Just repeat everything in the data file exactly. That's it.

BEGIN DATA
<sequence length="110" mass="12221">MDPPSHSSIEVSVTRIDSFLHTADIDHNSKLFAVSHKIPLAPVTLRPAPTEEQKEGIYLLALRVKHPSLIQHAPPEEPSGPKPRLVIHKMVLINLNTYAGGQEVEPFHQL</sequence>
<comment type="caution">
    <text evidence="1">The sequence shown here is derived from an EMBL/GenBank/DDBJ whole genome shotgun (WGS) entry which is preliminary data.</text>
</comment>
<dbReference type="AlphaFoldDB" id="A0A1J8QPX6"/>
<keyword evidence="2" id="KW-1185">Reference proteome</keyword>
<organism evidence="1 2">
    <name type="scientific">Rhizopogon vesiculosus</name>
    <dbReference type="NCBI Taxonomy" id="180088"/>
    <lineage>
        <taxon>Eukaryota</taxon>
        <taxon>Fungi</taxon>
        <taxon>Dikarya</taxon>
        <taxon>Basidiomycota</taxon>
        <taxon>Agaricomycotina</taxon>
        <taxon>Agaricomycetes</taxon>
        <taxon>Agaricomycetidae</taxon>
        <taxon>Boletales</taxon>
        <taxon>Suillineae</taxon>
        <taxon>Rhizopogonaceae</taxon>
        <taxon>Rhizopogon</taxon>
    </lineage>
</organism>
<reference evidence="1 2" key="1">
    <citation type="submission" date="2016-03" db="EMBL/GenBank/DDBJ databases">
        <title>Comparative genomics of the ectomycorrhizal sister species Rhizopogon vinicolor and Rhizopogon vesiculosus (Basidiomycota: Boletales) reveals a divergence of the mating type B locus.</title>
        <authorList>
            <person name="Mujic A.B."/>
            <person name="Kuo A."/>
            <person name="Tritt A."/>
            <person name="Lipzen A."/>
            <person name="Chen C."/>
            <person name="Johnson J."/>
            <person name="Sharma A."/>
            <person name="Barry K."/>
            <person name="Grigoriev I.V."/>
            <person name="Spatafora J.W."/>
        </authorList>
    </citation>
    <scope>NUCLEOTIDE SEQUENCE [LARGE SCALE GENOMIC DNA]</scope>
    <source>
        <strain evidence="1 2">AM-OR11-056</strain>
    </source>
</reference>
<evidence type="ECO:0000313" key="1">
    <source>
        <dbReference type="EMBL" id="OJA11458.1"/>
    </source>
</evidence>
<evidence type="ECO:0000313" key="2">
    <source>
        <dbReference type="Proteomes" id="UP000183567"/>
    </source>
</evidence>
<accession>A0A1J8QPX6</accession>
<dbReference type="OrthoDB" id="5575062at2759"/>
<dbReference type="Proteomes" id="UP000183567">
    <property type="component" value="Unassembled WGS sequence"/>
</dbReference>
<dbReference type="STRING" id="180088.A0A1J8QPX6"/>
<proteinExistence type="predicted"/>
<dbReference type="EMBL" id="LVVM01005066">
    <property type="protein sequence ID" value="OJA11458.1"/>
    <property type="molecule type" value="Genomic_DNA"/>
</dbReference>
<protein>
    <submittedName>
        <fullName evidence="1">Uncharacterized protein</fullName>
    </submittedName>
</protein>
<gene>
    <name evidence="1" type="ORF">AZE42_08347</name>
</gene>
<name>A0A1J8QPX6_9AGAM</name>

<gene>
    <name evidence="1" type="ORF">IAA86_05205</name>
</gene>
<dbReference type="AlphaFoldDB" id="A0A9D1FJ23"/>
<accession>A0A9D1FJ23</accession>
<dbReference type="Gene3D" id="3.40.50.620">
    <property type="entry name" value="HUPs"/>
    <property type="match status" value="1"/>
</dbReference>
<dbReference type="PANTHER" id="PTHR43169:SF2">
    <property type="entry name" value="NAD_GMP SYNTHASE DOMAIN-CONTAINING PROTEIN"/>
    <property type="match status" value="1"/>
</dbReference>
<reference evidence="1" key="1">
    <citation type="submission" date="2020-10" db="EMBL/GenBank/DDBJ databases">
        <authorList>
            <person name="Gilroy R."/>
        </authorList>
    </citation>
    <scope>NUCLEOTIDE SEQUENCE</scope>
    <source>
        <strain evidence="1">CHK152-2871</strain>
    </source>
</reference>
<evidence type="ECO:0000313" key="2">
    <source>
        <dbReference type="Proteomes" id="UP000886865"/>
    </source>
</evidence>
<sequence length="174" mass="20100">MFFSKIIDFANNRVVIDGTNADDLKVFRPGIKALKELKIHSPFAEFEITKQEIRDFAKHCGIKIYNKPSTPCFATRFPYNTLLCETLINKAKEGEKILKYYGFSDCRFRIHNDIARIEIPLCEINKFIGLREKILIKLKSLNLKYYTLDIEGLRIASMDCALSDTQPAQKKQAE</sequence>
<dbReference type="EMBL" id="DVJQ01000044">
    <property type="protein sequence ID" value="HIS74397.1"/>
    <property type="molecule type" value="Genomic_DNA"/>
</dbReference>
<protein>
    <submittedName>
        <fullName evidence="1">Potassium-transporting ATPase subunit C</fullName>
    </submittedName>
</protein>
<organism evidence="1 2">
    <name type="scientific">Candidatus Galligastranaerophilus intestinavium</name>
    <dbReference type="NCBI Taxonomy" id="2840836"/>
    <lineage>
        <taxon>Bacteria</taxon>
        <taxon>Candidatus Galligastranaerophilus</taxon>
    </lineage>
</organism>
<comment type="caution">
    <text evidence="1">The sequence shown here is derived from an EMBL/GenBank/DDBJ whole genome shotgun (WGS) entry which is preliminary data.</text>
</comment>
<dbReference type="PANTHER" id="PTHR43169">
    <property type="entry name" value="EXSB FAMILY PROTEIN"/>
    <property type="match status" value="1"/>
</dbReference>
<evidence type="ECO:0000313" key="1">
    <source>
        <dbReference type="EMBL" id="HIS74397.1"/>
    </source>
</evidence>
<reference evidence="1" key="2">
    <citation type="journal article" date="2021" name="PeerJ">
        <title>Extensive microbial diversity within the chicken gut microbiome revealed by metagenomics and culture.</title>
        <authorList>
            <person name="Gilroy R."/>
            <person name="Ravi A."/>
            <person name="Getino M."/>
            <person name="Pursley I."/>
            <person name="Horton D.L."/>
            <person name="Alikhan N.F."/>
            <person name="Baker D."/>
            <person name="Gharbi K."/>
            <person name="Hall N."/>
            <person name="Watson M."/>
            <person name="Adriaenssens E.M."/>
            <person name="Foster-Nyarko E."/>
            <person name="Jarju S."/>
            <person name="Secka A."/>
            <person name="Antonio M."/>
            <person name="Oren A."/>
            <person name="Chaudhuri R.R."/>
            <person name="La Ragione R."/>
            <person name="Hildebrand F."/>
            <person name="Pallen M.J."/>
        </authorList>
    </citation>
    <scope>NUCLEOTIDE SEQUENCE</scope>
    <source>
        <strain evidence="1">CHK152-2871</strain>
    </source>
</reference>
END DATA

<sequence length="110" mass="12221">MDPPSHSSIEVSVTRIDSFLHTADIDHNSKLFAVSHKIPLAPVTLRPAPTEEQKEGIYLLALRVKHPSLIQHAPPEEPSGPKPRLVIHKMVLINLNTYAGGQEVEPFHQL</sequence>
<comment type="caution">
    <text evidence="1">The sequence shown here is derived from an EMBL/GenBank/DDBJ whole genome shotgun (WGS) entry which is preliminary data.</text>
</comment>
<dbReference type="AlphaFoldDB" id="A0A1J8QPX6"/>
<keyword evidence="2" id="KW-1185">Reference proteome</keyword>
<organism evidence="1 2">
    <name type="scientific">Rhizopogon vesiculosus</name>
    <dbReference type="NCBI Taxonomy" id="180088"/>
    <lineage>
        <taxon>Eukaryota</taxon>
        <taxon>Fungi</taxon>
        <taxon>Dikarya</taxon>
        <taxon>Basidiomycota</taxon>
        <taxon>Agaricomycotina</taxon>
        <taxon>Agaricomycetes</taxon>
        <taxon>Agaricomycetidae</taxon>
        <taxon>Boletales</taxon>
        <taxon>Suillineae</taxon>
        <taxon>Rhizopogonaceae</taxon>
        <taxon>Rhizopogon</taxon>
    </lineage>
</organism>
<reference evidence="1 2" key="1">
    <citation type="submission" date="2016-03" db="EMBL/GenBank/DDBJ databases">
        <title>Comparative genomics of the ectomycorrhizal sister species Rhizopogon vinicolor and Rhizopogon vesiculosus (Basidiomycota: Boletales) reveals a divergence of the mating type B locus.</title>
        <authorList>
            <person name="Mujic A.B."/>
            <person name="Kuo A."/>
            <person name="Tritt A."/>
            <person name="Lipzen A."/>
            <person name="Chen C."/>
            <person name="Johnson J."/>
            <person name="Sharma A."/>
            <person name="Barry K."/>
            <person name="Grigoriev I.V."/>
            <person name="Spatafora J.W."/>
        </authorList>
    </citation>
    <scope>NUCLEOTIDE SEQUENCE [LARGE SCALE GENOMIC DNA]</scope>
    <source>
        <strain evidence="1 2">AM-OR11-056</strain>
    </source>
</reference>
<evidence type="ECO:0000313" key="1">
    <source>
        <dbReference type="EMBL" id="OJA11458.1"/>
    </source>
</evidence>
<evidence type="ECO:0000313" key="2">
    <source>
        <dbReference type="Proteomes" id="UP000183567"/>
    </source>
</evidence>
<accession>A0A1J8QPX6</accession>
<dbReference type="OrthoDB" id="5575062at2759"/>
<dbReference type="Proteomes" id="UP000183567">
    <property type="component" value="Unassembled WGS sequence"/>
</dbReference>
<dbReference type="STRING" id="180088.A0A1J8QPX6"/>
<proteinExistence type="predicted"/>
<dbReference type="EMBL" id="LVVM01005066">
    <property type="protein sequence ID" value="OJA11458.1"/>
    <property type="molecule type" value="Genomic_DNA"/>
</dbReference>
<protein>
    <submittedName>
        <fullName evidence="1">Uncharacterized protein</fullName>
    </submittedName>
</protein>
<gene>
    <name evidence="1" type="ORF">AZE42_08347</name>
</gene>
<name>A0A1J8QPX6_9AGAM</name>

<gene>
    <name evidence="1" type="ORF">IAA86_05205</name>
</gene>
<dbReference type="AlphaFoldDB" id="A0A9D1FJ23"/>
<accession>A0A9D1FJ23</accession>
<dbReference type="Gene3D" id="3.40.50.620">
    <property type="entry name" value="HUPs"/>
    <property type="match status" value="1"/>
</dbReference>
<dbReference type="PANTHER" id="PTHR43169:SF2">
    <property type="entry name" value="NAD_GMP SYNTHASE DOMAIN-CONTAINING PROTEIN"/>
    <property type="match status" value="1"/>
</dbReference>
<reference evidence="1" key="1">
    <citation type="submission" date="2020-10" db="EMBL/GenBank/DDBJ databases">
        <authorList>
            <person name="Gilroy R."/>
        </authorList>
    </citation>
    <scope>NUCLEOTIDE SEQUENCE</scope>
    <source>
        <strain evidence="1">CHK152-2871</strain>
    </source>
</reference>
<evidence type="ECO:0000313" key="2">
    <source>
        <dbReference type="Proteomes" id="UP000886865"/>
    </source>
</evidence>
<sequence length="174" mass="20100">MFFSKIIDFANNRVVIDGTNADDLKVFRPGIKALKELKIHSPFAEFEITKQEIRDFAKHCGIKIYNKPSTPCFATRFPYNTLLCETLINKAKEGEKILKYYGFSDCRFRIHNDIARIEIPLCEINKFIGLREKILIKLKSLNLKYYTLDIEGLRIASMDCALSDTQPAQKKQAE</sequence>
<dbReference type="EMBL" id="DVJQ01000044">
    <property type="protein sequence ID" value="HIS74397.1"/>
    <property type="molecule type" value="Genomic_DNA"/>
</dbReference>
<protein>
    <submittedName>
        <fullName evidence="1">Potassium-transporting ATPase subunit C</fullName>
    </submittedName>
</protein>
<organism evidence="1 2">
    <name type="scientific">Candidatus Galligastranaerophilus intestinavium</name>
    <dbReference type="NCBI Taxonomy" id="2840836"/>
    <lineage>
        <taxon>Bacteria</taxon>
        <taxon>Candidatus Galligastranaerophilus</taxon>
    </lineage>
</organism>
<comment type="caution">
    <text evidence="1">The sequence shown here is derived from an EMBL/GenBank/DDBJ whole genome shotgun (WGS) entry which is preliminary data.</text>
</comment>
<dbReference type="PANTHER" id="PTHR43169">
    <property type="entry name" value="EXSB FAMILY PROTEIN"/>
    <property type="match status" value="1"/>
</dbReference>
<evidence type="ECO:0000313" key="1">
    <source>
        <dbReference type="EMBL" id="HIS74397.1"/>
    </source>
</evidence>
<reference evidence="1" key="2">
    <citation type="journal article" date="2021" name="PeerJ">
        <title>Extensive microbial diversity within the chicken gut microbiome revealed by metagenomics and culture.</title>
        <authorList>
            <person name="Gilroy R."/>
            <person name="Ravi A."/>
            <person name="Getino M."/>
            <person name="Pursley I."/>
            <person name="Horton D.L."/>
            <person name="Alikhan N.F."/>
            <person name="Baker D."/>
            <person name="Gharbi K."/>
            <person name="Hall N."/>
            <person name="Watson M."/>
            <person name="Adriaenssens E.M."/>
            <person name="Foster-Nyarko E."/>
            <person name="Jarju S."/>
            <person name="Secka A."/>
            <person name="Antonio M."/>
            <person name="Oren A."/>
            <person name="Chaudhuri R.R."/>
            <person name="La Ragione R."/>
            <person name="Hildebrand F."/>
            <person name="Pallen M.J."/>
        </authorList>
    </citation>
    <scope>NUCLEOTIDE SEQUENCE</scope>
    <source>
        <strain evidence="1">CHK152-2871</strain>
    </source>
</reference>